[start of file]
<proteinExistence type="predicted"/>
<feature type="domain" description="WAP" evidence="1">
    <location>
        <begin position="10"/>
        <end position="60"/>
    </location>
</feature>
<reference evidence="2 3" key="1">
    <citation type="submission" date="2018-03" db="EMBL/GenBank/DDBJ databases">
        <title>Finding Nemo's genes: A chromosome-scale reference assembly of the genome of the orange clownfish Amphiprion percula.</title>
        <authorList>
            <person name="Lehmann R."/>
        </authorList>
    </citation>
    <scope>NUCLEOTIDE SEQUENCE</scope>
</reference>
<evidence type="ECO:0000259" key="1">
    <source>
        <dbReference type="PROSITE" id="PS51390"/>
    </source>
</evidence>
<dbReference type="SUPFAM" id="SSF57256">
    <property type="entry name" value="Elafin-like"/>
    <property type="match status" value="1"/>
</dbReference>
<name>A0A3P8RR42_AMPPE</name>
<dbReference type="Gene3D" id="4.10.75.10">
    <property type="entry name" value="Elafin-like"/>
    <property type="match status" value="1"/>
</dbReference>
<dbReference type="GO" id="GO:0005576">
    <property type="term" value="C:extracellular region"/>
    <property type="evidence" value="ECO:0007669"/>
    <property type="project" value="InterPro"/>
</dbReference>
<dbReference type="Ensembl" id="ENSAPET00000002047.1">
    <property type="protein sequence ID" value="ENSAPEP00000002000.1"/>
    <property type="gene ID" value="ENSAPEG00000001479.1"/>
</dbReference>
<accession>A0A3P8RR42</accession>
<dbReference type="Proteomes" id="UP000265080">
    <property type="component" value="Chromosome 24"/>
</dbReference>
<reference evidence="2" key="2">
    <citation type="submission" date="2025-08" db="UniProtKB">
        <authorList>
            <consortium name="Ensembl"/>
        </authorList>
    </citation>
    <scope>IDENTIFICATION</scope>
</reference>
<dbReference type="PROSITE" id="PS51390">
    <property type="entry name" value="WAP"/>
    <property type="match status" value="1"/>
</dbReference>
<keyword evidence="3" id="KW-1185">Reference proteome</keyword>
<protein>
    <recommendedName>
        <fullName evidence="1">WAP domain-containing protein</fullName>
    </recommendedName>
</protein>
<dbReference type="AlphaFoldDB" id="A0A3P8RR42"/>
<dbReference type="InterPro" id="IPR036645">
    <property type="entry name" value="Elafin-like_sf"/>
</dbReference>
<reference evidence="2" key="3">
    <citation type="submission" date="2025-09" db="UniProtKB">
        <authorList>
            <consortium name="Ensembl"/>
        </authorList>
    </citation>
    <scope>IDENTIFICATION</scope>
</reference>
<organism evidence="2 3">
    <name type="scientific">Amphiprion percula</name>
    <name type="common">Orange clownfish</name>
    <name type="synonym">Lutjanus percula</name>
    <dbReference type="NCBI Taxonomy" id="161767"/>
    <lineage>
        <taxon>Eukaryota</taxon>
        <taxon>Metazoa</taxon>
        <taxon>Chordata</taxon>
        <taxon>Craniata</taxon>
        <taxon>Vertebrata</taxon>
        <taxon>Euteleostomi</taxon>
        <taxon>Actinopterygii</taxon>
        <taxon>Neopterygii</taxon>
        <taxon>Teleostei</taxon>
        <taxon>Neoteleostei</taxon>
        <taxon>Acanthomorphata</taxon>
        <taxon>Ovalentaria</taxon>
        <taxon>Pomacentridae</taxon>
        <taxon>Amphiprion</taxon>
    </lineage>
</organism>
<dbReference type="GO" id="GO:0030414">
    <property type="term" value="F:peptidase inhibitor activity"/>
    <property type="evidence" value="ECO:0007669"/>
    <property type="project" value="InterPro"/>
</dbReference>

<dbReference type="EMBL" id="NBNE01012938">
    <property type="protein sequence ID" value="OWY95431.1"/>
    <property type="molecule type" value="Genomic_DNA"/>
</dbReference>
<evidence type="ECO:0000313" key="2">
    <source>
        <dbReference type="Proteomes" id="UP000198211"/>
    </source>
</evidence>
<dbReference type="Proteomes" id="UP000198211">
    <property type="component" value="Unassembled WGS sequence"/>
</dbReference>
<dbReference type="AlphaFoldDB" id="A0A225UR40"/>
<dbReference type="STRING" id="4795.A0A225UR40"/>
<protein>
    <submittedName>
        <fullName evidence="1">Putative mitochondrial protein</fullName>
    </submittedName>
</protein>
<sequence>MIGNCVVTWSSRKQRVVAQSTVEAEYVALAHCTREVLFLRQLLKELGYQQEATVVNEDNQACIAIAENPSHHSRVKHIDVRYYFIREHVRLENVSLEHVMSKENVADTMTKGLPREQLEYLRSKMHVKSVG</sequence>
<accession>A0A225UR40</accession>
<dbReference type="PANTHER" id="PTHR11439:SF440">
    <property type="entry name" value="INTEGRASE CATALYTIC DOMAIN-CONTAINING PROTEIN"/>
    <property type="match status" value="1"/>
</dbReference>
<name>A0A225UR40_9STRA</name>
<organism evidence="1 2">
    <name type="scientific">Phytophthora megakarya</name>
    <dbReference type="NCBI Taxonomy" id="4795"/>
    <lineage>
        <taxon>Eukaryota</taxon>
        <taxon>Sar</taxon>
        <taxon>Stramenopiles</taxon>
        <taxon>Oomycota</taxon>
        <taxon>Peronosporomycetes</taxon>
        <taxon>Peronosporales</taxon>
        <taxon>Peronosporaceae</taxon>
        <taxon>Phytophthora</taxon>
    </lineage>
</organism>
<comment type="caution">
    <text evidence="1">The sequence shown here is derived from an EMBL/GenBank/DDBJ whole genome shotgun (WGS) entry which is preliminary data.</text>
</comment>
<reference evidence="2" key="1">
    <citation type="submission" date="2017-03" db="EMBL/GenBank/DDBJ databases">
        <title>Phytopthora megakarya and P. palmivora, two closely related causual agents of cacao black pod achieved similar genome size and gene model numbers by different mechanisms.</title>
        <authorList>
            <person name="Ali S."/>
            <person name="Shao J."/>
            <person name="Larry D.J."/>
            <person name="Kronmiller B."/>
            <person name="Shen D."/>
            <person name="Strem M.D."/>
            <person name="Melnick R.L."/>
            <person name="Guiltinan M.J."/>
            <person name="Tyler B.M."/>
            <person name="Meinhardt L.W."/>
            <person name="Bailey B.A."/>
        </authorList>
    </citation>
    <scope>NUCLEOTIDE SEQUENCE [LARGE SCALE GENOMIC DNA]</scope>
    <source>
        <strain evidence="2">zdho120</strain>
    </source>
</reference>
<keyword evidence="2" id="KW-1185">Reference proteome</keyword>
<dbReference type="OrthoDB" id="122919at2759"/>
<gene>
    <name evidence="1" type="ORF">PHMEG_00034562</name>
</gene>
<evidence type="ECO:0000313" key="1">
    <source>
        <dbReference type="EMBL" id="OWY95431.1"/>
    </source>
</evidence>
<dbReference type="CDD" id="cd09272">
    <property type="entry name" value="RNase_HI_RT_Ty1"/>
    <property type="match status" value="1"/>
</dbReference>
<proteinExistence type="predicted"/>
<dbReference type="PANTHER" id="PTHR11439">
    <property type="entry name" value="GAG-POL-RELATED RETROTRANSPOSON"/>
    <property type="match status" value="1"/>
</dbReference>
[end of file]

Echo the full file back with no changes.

<proteinExistence type="predicted"/>
<feature type="domain" description="WAP" evidence="1">
    <location>
        <begin position="10"/>
        <end position="60"/>
    </location>
</feature>
<reference evidence="2 3" key="1">
    <citation type="submission" date="2018-03" db="EMBL/GenBank/DDBJ databases">
        <title>Finding Nemo's genes: A chromosome-scale reference assembly of the genome of the orange clownfish Amphiprion percula.</title>
        <authorList>
            <person name="Lehmann R."/>
        </authorList>
    </citation>
    <scope>NUCLEOTIDE SEQUENCE</scope>
</reference>
<evidence type="ECO:0000259" key="1">
    <source>
        <dbReference type="PROSITE" id="PS51390"/>
    </source>
</evidence>
<dbReference type="SUPFAM" id="SSF57256">
    <property type="entry name" value="Elafin-like"/>
    <property type="match status" value="1"/>
</dbReference>
<name>A0A3P8RR42_AMPPE</name>
<dbReference type="Gene3D" id="4.10.75.10">
    <property type="entry name" value="Elafin-like"/>
    <property type="match status" value="1"/>
</dbReference>
<dbReference type="GO" id="GO:0005576">
    <property type="term" value="C:extracellular region"/>
    <property type="evidence" value="ECO:0007669"/>
    <property type="project" value="InterPro"/>
</dbReference>
<dbReference type="Ensembl" id="ENSAPET00000002047.1">
    <property type="protein sequence ID" value="ENSAPEP00000002000.1"/>
    <property type="gene ID" value="ENSAPEG00000001479.1"/>
</dbReference>
<accession>A0A3P8RR42</accession>
<dbReference type="Proteomes" id="UP000265080">
    <property type="component" value="Chromosome 24"/>
</dbReference>
<reference evidence="2" key="2">
    <citation type="submission" date="2025-08" db="UniProtKB">
        <authorList>
            <consortium name="Ensembl"/>
        </authorList>
    </citation>
    <scope>IDENTIFICATION</scope>
</reference>
<dbReference type="PROSITE" id="PS51390">
    <property type="entry name" value="WAP"/>
    <property type="match status" value="1"/>
</dbReference>
<keyword evidence="3" id="KW-1185">Reference proteome</keyword>
<protein>
    <recommendedName>
        <fullName evidence="1">WAP domain-containing protein</fullName>
    </recommendedName>
</protein>
<dbReference type="AlphaFoldDB" id="A0A3P8RR42"/>
<dbReference type="InterPro" id="IPR036645">
    <property type="entry name" value="Elafin-like_sf"/>
</dbReference>
<reference evidence="2" key="3">
    <citation type="submission" date="2025-09" db="UniProtKB">
        <authorList>
            <consortium name="Ensembl"/>
        </authorList>
    </citation>
    <scope>IDENTIFICATION</scope>
</reference>
<organism evidence="2 3">
    <name type="scientific">Amphiprion percula</name>
    <name type="common">Orange clownfish</name>
    <name type="synonym">Lutjanus percula</name>
    <dbReference type="NCBI Taxonomy" id="161767"/>
    <lineage>
        <taxon>Eukaryota</taxon>
        <taxon>Metazoa</taxon>
        <taxon>Chordata</taxon>
        <taxon>Craniata</taxon>
        <taxon>Vertebrata</taxon>
        <taxon>Euteleostomi</taxon>
        <taxon>Actinopterygii</taxon>
        <taxon>Neopterygii</taxon>
        <taxon>Teleostei</taxon>
        <taxon>Neoteleostei</taxon>
        <taxon>Acanthomorphata</taxon>
        <taxon>Ovalentaria</taxon>
        <taxon>Pomacentridae</taxon>
        <taxon>Amphiprion</taxon>
    </lineage>
</organism>
<dbReference type="GO" id="GO:0030414">
    <property type="term" value="F:peptidase inhibitor activity"/>
    <property type="evidence" value="ECO:0007669"/>
    <property type="project" value="InterPro"/>
</dbReference>

<dbReference type="EMBL" id="NBNE01012938">
    <property type="protein sequence ID" value="OWY95431.1"/>
    <property type="molecule type" value="Genomic_DNA"/>
</dbReference>
<evidence type="ECO:0000313" key="2">
    <source>
        <dbReference type="Proteomes" id="UP000198211"/>
    </source>
</evidence>
<dbReference type="Proteomes" id="UP000198211">
    <property type="component" value="Unassembled WGS sequence"/>
</dbReference>
<dbReference type="AlphaFoldDB" id="A0A225UR40"/>
<dbReference type="STRING" id="4795.A0A225UR40"/>
<protein>
    <submittedName>
        <fullName evidence="1">Putative mitochondrial protein</fullName>
    </submittedName>
</protein>
<sequence>MIGNCVVTWSSRKQRVVAQSTVEAEYVALAHCTREVLFLRQLLKELGYQQEATVVNEDNQACIAIAENPSHHSRVKHIDVRYYFIREHVRLENVSLEHVMSKENVADTMTKGLPREQLEYLRSKMHVKSVG</sequence>
<accession>A0A225UR40</accession>
<dbReference type="PANTHER" id="PTHR11439:SF440">
    <property type="entry name" value="INTEGRASE CATALYTIC DOMAIN-CONTAINING PROTEIN"/>
    <property type="match status" value="1"/>
</dbReference>
<name>A0A225UR40_9STRA</name>
<organism evidence="1 2">
    <name type="scientific">Phytophthora megakarya</name>
    <dbReference type="NCBI Taxonomy" id="4795"/>
    <lineage>
        <taxon>Eukaryota</taxon>
        <taxon>Sar</taxon>
        <taxon>Stramenopiles</taxon>
        <taxon>Oomycota</taxon>
        <taxon>Peronosporomycetes</taxon>
        <taxon>Peronosporales</taxon>
        <taxon>Peronosporaceae</taxon>
        <taxon>Phytophthora</taxon>
    </lineage>
</organism>
<comment type="caution">
    <text evidence="1">The sequence shown here is derived from an EMBL/GenBank/DDBJ whole genome shotgun (WGS) entry which is preliminary data.</text>
</comment>
<reference evidence="2" key="1">
    <citation type="submission" date="2017-03" db="EMBL/GenBank/DDBJ databases">
        <title>Phytopthora megakarya and P. palmivora, two closely related causual agents of cacao black pod achieved similar genome size and gene model numbers by different mechanisms.</title>
        <authorList>
            <person name="Ali S."/>
            <person name="Shao J."/>
            <person name="Larry D.J."/>
            <person name="Kronmiller B."/>
            <person name="Shen D."/>
            <person name="Strem M.D."/>
            <person name="Melnick R.L."/>
            <person name="Guiltinan M.J."/>
            <person name="Tyler B.M."/>
            <person name="Meinhardt L.W."/>
            <person name="Bailey B.A."/>
        </authorList>
    </citation>
    <scope>NUCLEOTIDE SEQUENCE [LARGE SCALE GENOMIC DNA]</scope>
    <source>
        <strain evidence="2">zdho120</strain>
    </source>
</reference>
<keyword evidence="2" id="KW-1185">Reference proteome</keyword>
<dbReference type="OrthoDB" id="122919at2759"/>
<gene>
    <name evidence="1" type="ORF">PHMEG_00034562</name>
</gene>
<evidence type="ECO:0000313" key="1">
    <source>
        <dbReference type="EMBL" id="OWY95431.1"/>
    </source>
</evidence>
<dbReference type="CDD" id="cd09272">
    <property type="entry name" value="RNase_HI_RT_Ty1"/>
    <property type="match status" value="1"/>
</dbReference>
<proteinExistence type="predicted"/>
<dbReference type="PANTHER" id="PTHR11439">
    <property type="entry name" value="GAG-POL-RELATED RETROTRANSPOSON"/>
    <property type="match status" value="1"/>
</dbReference>